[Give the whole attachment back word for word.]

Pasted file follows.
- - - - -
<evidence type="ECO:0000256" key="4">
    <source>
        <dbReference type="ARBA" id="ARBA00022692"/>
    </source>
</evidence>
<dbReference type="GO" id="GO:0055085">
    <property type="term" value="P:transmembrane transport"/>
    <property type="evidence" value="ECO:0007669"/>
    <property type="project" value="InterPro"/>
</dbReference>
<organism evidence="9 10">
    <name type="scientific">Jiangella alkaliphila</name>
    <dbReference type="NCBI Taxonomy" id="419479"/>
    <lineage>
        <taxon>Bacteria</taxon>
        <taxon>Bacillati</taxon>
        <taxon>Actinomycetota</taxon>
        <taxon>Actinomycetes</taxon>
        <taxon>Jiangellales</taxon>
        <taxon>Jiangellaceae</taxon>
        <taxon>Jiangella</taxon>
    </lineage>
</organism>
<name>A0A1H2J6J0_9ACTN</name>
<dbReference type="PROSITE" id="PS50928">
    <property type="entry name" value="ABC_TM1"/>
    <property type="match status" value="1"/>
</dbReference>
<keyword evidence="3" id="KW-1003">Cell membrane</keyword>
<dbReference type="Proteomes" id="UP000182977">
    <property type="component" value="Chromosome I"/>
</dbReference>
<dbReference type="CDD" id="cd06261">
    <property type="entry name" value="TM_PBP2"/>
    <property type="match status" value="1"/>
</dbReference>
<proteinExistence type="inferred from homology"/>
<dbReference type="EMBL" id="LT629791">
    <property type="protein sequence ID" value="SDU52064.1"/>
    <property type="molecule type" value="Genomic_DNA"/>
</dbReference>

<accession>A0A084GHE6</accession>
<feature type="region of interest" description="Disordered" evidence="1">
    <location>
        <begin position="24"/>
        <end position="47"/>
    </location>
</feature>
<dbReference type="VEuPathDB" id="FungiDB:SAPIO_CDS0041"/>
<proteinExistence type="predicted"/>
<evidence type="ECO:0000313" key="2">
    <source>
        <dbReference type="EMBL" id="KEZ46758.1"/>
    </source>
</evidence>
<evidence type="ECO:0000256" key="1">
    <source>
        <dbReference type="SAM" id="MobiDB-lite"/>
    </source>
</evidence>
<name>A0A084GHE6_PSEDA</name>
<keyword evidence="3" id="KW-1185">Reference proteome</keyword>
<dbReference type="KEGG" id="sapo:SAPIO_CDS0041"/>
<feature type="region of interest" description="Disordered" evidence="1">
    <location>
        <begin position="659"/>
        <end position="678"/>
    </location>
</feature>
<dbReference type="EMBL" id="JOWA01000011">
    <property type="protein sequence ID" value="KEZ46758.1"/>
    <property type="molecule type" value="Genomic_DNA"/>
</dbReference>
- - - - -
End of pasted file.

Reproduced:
<evidence type="ECO:0000256" key="4">
    <source>
        <dbReference type="ARBA" id="ARBA00022692"/>
    </source>
</evidence>
<dbReference type="GO" id="GO:0055085">
    <property type="term" value="P:transmembrane transport"/>
    <property type="evidence" value="ECO:0007669"/>
    <property type="project" value="InterPro"/>
</dbReference>
<organism evidence="9 10">
    <name type="scientific">Jiangella alkaliphila</name>
    <dbReference type="NCBI Taxonomy" id="419479"/>
    <lineage>
        <taxon>Bacteria</taxon>
        <taxon>Bacillati</taxon>
        <taxon>Actinomycetota</taxon>
        <taxon>Actinomycetes</taxon>
        <taxon>Jiangellales</taxon>
        <taxon>Jiangellaceae</taxon>
        <taxon>Jiangella</taxon>
    </lineage>
</organism>
<name>A0A1H2J6J0_9ACTN</name>
<dbReference type="PROSITE" id="PS50928">
    <property type="entry name" value="ABC_TM1"/>
    <property type="match status" value="1"/>
</dbReference>
<keyword evidence="3" id="KW-1003">Cell membrane</keyword>
<dbReference type="Proteomes" id="UP000182977">
    <property type="component" value="Chromosome I"/>
</dbReference>
<dbReference type="CDD" id="cd06261">
    <property type="entry name" value="TM_PBP2"/>
    <property type="match status" value="1"/>
</dbReference>
<proteinExistence type="inferred from homology"/>
<dbReference type="EMBL" id="LT629791">
    <property type="protein sequence ID" value="SDU52064.1"/>
    <property type="molecule type" value="Genomic_DNA"/>
</dbReference>

<accession>A0A084GHE6</accession>
<feature type="region of interest" description="Disordered" evidence="1">
    <location>
        <begin position="24"/>
        <end position="47"/>
    </location>
</feature>
<dbReference type="VEuPathDB" id="FungiDB:SAPIO_CDS0041"/>
<proteinExistence type="predicted"/>
<evidence type="ECO:0000313" key="2">
    <source>
        <dbReference type="EMBL" id="KEZ46758.1"/>
    </source>
</evidence>
<evidence type="ECO:0000256" key="1">
    <source>
        <dbReference type="SAM" id="MobiDB-lite"/>
    </source>
</evidence>
<name>A0A084GHE6_PSEDA</name>
<keyword evidence="3" id="KW-1185">Reference proteome</keyword>
<dbReference type="KEGG" id="sapo:SAPIO_CDS0041"/>
<feature type="region of interest" description="Disordered" evidence="1">
    <location>
        <begin position="659"/>
        <end position="678"/>
    </location>
</feature>
<dbReference type="EMBL" id="JOWA01000011">
    <property type="protein sequence ID" value="KEZ46758.1"/>
    <property type="molecule type" value="Genomic_DNA"/>
</dbReference>